An online, searchable, web-accessible database containing works of research deposited by scholars. The purpose is both increased access to scholarship and long-term preservation. Digital repositories are often built to serve a specific institution’s community of users, in which cases they are called institutional repositories. There are also discipline-specific digital repositories, like arXiv.org. Most digital repositories may be searched together via OAIster.
A type of digital repository that is designed to collect the work of a particular institution (usually a university), as opposed to a disciplinary repository like arXiv.org. ScholarWorks@Arcadia is the institutional repository of Arcadia University.
The movement among scholars that aims to make scholarly literature freely available on the public web. An umbrella term, open access includes both open access journal publishing and author self-archiving in digital repositories or on personal websites.
From the Budapest Open Access Initiative: “By ‘open access’ to this literature, we mean its free availability on the public internet, permitting any users to read, download, copy, distribute, print, search, or link to the full texts of these articles, crawl them for indexing, pass them as data to software, or use them for any other lawful purpose, without financial, legal, or technical barriers other than those inseparable from gaining access to the internet itself. The only constraint on reproduction and distribution, and the only role for copyright in this domain, should be to give authors control over the integrity of their work and the right to be properly acknowledged and cited.”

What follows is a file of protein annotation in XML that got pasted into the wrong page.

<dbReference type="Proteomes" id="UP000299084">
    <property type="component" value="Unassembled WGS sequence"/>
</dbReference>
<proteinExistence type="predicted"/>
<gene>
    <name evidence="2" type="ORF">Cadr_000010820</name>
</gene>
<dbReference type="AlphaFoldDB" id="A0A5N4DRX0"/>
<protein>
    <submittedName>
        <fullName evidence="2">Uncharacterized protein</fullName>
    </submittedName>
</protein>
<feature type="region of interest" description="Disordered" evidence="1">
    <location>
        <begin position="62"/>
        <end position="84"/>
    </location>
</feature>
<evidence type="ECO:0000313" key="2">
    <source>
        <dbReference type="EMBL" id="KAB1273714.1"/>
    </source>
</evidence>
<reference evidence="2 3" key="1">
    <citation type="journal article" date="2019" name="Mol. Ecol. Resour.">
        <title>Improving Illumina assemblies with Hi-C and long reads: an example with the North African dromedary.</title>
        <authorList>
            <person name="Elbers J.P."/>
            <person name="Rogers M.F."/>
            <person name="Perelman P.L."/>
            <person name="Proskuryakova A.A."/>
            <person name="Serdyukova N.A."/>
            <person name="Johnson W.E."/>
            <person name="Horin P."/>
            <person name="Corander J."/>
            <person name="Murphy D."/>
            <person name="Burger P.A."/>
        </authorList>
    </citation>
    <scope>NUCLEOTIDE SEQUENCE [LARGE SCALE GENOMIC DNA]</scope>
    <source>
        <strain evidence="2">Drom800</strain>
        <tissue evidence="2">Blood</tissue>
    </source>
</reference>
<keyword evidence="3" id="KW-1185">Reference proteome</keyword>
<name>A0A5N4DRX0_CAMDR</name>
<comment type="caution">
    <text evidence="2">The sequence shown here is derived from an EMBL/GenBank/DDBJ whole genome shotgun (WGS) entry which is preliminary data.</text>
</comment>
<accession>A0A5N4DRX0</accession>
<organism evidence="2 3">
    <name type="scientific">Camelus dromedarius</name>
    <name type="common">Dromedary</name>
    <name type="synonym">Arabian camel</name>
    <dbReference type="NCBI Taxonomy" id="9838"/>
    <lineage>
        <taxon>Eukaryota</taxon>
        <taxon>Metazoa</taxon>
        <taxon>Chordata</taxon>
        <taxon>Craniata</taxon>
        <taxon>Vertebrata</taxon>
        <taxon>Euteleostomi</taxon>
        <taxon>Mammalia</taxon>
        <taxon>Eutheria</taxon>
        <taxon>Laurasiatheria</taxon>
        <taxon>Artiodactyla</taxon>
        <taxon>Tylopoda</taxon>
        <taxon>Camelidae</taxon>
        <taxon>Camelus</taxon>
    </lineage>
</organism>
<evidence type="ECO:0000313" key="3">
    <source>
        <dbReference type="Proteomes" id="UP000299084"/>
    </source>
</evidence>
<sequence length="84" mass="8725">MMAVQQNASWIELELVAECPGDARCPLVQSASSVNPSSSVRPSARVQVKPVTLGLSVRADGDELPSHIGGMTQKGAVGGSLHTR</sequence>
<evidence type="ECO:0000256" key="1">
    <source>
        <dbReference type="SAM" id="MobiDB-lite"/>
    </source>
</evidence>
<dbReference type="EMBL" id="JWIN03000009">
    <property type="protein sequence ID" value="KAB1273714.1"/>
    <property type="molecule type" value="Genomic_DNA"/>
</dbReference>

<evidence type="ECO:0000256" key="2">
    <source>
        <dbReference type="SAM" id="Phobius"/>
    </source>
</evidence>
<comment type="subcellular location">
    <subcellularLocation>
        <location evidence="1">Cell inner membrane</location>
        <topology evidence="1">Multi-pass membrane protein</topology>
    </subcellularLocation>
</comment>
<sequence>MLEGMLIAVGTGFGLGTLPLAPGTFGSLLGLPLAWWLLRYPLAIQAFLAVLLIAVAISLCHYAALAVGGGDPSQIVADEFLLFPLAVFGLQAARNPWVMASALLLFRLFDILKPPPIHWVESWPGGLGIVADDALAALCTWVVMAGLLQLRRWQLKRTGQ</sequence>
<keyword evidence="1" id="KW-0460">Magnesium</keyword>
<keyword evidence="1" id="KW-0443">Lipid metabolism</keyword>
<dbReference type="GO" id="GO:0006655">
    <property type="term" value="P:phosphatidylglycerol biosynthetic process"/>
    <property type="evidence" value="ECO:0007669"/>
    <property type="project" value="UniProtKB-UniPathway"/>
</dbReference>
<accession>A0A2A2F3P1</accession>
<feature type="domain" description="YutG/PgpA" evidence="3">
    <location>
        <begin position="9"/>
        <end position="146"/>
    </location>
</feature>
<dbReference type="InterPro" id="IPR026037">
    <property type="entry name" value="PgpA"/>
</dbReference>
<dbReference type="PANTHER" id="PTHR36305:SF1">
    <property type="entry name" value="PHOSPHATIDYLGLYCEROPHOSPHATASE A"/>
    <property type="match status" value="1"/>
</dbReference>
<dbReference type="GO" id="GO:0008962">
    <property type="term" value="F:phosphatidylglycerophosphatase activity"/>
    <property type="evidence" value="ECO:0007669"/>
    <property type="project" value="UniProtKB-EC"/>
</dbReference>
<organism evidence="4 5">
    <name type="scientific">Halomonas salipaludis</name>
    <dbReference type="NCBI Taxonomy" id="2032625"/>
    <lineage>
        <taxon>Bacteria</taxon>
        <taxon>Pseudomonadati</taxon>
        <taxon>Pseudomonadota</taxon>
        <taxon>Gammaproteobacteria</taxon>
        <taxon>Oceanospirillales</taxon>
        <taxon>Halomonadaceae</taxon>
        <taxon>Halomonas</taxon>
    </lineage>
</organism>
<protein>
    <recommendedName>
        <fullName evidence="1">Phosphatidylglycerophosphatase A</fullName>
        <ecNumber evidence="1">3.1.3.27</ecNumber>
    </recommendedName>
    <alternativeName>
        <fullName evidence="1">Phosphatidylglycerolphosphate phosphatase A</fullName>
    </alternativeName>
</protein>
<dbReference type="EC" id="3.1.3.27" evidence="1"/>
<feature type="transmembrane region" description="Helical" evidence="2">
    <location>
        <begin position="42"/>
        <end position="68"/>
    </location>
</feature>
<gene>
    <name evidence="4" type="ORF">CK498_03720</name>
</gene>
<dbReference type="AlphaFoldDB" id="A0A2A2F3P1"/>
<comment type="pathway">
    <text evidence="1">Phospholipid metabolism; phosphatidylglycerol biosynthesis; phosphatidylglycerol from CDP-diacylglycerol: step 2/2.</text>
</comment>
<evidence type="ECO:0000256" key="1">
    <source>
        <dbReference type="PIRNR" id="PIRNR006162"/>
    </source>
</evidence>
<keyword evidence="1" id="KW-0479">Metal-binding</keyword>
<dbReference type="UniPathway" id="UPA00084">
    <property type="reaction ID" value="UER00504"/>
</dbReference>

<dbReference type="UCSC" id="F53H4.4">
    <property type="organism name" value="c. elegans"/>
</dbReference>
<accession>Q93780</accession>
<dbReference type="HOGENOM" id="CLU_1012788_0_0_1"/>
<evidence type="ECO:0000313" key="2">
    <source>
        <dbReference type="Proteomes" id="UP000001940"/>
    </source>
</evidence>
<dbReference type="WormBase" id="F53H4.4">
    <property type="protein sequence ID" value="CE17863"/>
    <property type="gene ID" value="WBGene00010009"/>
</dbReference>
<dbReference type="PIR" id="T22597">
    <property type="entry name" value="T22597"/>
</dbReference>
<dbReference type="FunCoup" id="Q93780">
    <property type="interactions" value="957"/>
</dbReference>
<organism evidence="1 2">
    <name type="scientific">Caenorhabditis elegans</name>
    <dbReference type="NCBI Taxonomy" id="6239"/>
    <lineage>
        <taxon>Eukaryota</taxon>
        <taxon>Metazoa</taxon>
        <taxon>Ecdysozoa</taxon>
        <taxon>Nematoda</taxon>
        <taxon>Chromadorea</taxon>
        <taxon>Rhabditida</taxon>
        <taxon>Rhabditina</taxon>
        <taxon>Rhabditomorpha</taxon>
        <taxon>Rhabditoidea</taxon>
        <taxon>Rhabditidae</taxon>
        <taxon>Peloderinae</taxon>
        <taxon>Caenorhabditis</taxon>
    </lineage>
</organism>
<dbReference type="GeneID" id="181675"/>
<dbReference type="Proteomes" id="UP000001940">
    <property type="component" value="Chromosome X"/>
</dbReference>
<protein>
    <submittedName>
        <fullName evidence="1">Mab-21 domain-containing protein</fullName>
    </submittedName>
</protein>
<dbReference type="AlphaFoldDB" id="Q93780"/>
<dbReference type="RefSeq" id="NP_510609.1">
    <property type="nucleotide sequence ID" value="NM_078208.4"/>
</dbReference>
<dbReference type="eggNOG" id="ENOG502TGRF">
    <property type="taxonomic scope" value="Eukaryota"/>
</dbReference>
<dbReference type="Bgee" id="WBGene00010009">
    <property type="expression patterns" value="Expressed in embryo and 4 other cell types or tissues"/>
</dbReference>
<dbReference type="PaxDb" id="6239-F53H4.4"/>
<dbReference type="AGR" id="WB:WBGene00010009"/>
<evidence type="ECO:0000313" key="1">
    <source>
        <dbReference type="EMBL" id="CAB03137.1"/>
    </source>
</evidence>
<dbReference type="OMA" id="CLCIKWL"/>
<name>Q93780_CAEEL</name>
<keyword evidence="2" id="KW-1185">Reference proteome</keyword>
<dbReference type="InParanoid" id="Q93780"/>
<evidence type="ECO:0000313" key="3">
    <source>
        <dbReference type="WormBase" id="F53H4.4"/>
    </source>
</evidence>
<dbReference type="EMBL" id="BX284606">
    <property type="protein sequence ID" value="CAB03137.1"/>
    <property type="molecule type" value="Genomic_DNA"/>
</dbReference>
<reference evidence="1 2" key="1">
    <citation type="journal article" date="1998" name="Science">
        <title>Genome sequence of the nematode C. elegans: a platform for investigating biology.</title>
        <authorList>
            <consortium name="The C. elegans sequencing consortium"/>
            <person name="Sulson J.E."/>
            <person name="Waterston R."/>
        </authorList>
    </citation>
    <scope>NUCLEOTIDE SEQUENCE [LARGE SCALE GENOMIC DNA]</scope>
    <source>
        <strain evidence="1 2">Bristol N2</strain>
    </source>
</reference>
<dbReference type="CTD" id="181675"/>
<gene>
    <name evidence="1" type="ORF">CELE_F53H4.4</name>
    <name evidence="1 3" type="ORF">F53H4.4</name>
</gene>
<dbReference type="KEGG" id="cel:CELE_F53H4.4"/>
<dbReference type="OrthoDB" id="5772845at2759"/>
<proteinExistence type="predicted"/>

Peer Review is the process by which a scholarly journal has structured a reviewing system in that at least two reviewers, excluding in-house editors, evaluate each manuscript and advise the editor as to the acceptance or rejection of the work. “Refereed” is used interchangeably with peer-reviewed in academic journals.
Post-Print (or Author’s Accepted Manuscript)
Some publishers use this term to refer to a scholarly article in its final form, after it has gone through the peer review/refereeing process. Publishers often distinguish between pre- and post-prints in their policies on self-archiving articles. Post-prints are not the PDF produced by the publishers, but may be a Word or PDF version produced by the author. Since additional changes may occur during the Publisher’s production process, post-prints are not considered “the version of record” and thus are of lesser value than the published version of an article. This is the version of the article that comes after the Pre-Print and before the Publisher’s PDF.
A scholarly article submitted for publication but which has not yet gone through peer-review. This is the version of the work that comes before the Author Accepted Manuscript and the Publisher’s PDF.
The final peer reviewed version of a work, with copy editing and typesetting done by the publisher as published in the journal. This is the final “version of record” of the work and comes after the Pre-Print and the Author Accepted Manuscript.
SHERPA/RoMEO website provides an easy interface with information on publishers’ known policies regarding open sharing—whether publisher agreements allow a copy of authors’ papers to be shared or if the journal is an open access (peer reviewed) journal. It is searchable by either publisher name or journal title.